It turns out it's not just the Castro or rural America: The entire world has a meth problem.
Worldwide demand for methamphetamine "appears to be expanding significantly," according to the 55 countries which comprise the United Nations' Office on Drugs and Crime's Commission on Narcotic Drugs
. Meth seizures have nearly doubled since 2008, when 22 tons were seized worldwide, according to a Commission report;
the data is still being crunched, but "preliminary results" suggest upwards of 40 tons were seized worldwide in 2010. In Mexico, busts never exceeded one ton prior to 2009; 12.8 tons were busted in 2010.
So what to do? The Commission reported at length about reducing both supply and demand through education and busting up trafficking organizations, but the Red Cross kept it much simpler: decriminalization.
"Treating drug addicts as criminals is destined to fuel the rise of HIV and other infections," Lasha Goguadze, the Red Cross' Senior Health Officer, testified
. "Laws and prosecutions do not stop people from taking drugs.... Governments should recognize once and for [all] that a humanitarian drug policy works."
The Commission comprises 55 member nations -- including the U.S. and drug war ally/drug clearinghouse Mexico -- and as befits such a large international body, its powers are nil, its resolutions ponderous and its recommendations nebulous.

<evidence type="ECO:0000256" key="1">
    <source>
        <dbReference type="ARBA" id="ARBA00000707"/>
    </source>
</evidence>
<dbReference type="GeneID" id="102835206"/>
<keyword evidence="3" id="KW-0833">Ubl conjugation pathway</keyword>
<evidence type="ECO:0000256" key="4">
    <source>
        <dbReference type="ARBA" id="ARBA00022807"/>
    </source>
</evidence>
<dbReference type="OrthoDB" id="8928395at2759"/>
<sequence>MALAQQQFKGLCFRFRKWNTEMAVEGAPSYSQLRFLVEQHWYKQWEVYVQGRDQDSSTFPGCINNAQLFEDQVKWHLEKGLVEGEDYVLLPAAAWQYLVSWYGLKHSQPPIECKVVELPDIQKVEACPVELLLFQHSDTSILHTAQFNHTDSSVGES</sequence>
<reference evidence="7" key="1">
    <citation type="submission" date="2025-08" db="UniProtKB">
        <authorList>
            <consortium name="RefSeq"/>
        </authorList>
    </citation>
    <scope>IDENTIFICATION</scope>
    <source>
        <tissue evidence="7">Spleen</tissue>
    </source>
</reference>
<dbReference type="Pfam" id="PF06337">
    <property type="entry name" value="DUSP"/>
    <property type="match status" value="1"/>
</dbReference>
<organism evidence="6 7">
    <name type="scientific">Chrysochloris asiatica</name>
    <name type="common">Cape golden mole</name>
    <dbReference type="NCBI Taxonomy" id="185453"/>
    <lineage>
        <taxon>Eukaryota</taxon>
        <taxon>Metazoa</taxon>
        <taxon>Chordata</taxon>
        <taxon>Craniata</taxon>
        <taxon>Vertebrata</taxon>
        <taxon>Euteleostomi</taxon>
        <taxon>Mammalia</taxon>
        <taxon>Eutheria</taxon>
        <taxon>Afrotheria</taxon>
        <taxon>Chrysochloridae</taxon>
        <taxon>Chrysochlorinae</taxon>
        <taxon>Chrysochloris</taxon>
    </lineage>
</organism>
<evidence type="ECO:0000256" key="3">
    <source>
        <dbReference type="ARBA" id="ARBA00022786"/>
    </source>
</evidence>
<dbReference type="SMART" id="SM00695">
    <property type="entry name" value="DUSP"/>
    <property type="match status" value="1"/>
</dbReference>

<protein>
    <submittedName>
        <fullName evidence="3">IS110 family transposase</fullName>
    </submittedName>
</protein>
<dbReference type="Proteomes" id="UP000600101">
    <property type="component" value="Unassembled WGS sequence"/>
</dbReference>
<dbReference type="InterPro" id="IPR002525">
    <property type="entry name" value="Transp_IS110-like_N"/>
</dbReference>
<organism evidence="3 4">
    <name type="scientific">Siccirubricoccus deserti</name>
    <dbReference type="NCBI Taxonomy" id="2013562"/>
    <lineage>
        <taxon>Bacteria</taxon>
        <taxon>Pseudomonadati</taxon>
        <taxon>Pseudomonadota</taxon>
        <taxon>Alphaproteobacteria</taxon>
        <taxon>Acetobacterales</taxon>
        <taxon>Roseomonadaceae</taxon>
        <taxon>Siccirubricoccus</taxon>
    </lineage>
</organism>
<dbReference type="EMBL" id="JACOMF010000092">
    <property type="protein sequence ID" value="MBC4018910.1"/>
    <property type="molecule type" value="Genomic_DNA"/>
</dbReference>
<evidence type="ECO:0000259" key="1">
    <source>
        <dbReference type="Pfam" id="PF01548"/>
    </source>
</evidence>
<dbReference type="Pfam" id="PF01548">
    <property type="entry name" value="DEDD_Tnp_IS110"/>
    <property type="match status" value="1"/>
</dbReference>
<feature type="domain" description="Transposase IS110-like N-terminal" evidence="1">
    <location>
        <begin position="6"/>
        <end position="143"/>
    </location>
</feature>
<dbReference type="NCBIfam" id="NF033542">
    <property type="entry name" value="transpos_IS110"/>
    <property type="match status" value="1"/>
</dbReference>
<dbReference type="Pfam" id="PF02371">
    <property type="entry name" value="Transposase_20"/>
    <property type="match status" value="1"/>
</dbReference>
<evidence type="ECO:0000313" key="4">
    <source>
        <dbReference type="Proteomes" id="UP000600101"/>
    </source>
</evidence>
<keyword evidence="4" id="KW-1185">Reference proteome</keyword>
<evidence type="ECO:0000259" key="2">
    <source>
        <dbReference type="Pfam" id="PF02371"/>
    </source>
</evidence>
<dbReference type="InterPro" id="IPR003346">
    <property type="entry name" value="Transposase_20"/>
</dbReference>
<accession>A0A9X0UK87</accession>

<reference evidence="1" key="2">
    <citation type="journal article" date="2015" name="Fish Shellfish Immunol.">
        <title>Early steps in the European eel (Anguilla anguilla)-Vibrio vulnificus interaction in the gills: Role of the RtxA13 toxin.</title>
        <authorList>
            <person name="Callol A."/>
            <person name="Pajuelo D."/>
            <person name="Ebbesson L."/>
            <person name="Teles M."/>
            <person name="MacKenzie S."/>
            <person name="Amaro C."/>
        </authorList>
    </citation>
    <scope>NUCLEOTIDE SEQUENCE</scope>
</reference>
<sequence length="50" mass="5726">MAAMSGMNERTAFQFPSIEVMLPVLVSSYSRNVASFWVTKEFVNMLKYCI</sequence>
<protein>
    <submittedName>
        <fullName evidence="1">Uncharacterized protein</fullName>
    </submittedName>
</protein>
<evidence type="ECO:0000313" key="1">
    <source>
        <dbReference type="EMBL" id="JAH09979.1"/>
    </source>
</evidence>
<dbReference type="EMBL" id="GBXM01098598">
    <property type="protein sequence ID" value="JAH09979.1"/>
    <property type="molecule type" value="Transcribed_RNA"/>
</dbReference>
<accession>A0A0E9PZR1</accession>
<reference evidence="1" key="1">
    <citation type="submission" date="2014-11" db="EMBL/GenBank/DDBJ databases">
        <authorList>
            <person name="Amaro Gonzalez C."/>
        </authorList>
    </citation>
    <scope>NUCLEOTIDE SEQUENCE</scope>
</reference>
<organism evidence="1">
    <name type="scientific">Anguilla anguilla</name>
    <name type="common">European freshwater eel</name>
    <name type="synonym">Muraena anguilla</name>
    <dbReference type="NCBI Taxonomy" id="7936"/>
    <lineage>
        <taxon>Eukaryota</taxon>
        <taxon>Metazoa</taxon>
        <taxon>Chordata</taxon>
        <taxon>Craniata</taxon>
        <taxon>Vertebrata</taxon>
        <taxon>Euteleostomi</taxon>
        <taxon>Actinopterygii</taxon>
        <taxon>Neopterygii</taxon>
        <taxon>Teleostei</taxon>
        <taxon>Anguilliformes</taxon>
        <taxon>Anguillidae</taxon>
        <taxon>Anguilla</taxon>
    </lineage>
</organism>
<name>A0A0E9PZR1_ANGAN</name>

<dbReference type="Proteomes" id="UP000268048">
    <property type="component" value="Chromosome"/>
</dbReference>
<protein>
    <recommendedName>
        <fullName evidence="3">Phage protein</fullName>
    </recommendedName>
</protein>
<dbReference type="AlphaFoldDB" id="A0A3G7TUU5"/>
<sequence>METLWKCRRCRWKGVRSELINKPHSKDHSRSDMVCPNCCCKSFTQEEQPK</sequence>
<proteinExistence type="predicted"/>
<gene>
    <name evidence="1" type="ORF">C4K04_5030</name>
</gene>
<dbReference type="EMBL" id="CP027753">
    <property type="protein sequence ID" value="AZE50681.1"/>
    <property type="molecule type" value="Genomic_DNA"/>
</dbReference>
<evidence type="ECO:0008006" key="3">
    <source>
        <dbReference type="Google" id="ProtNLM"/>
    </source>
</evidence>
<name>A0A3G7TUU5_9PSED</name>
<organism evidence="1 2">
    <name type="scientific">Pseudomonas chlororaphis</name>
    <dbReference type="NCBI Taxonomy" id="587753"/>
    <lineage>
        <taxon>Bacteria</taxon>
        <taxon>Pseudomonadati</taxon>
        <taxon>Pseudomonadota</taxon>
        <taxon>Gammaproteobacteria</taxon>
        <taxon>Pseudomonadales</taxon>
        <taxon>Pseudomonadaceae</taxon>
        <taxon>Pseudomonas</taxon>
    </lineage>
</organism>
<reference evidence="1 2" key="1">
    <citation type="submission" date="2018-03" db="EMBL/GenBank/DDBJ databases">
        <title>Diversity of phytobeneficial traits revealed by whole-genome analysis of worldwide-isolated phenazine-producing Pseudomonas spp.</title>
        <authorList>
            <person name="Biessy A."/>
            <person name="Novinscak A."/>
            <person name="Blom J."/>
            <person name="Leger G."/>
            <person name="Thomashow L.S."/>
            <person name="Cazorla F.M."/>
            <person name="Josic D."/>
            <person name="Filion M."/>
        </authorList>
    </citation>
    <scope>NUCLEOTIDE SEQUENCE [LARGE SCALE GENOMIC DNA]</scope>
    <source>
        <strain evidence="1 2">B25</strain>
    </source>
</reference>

That said, all 55 countries could agree that both demand and supply reduction are vital. The Red Cross' health-centric harm reduction model doesn't exactly fit into that, to the world's detriment, as it focuses on treatment.
The chief drug problem in most countries -- and the chief focus of the Red Cross -- is not meth or marijuana or cocaine, but intravenous drugs, which are fueling the HIV/AIDS epidemic. Half of intravenuous drug users in Brazil are HIV-positive, said Goguadze, who added the world is dangerously close to a "generalized epidemic."
"Yet laws and policies continue with failed enforcement tactics," she said. "The best people who use drugs can hope for is to be driven underground to live with the addiction in the dark back streets and abandoned buildings of our towns and cities. Or even worse, they are criminalized and jailed with little or no regard for their healthcare rights or the impact of this policy on the health of their communities."
In a blow to anti-drug war crusaders, the Red Cross stops far short of calling for legalization or even outright decriminalization. And only addicts, not suppliers, deserve the humanitarian approach.
"Treating drug addicts as criminals, is destined to fuel the rise of HIV," Goguadze said. "It cannot be condoned, but neither should it be criminalized."
Among the Red Cross' suggestions for action are needle exchange and treatment programs. Not mentioned by the Red Cross or any other reports were support for prison spending.Follow us on Twitter at @SFWeekly and @TheSnitchSF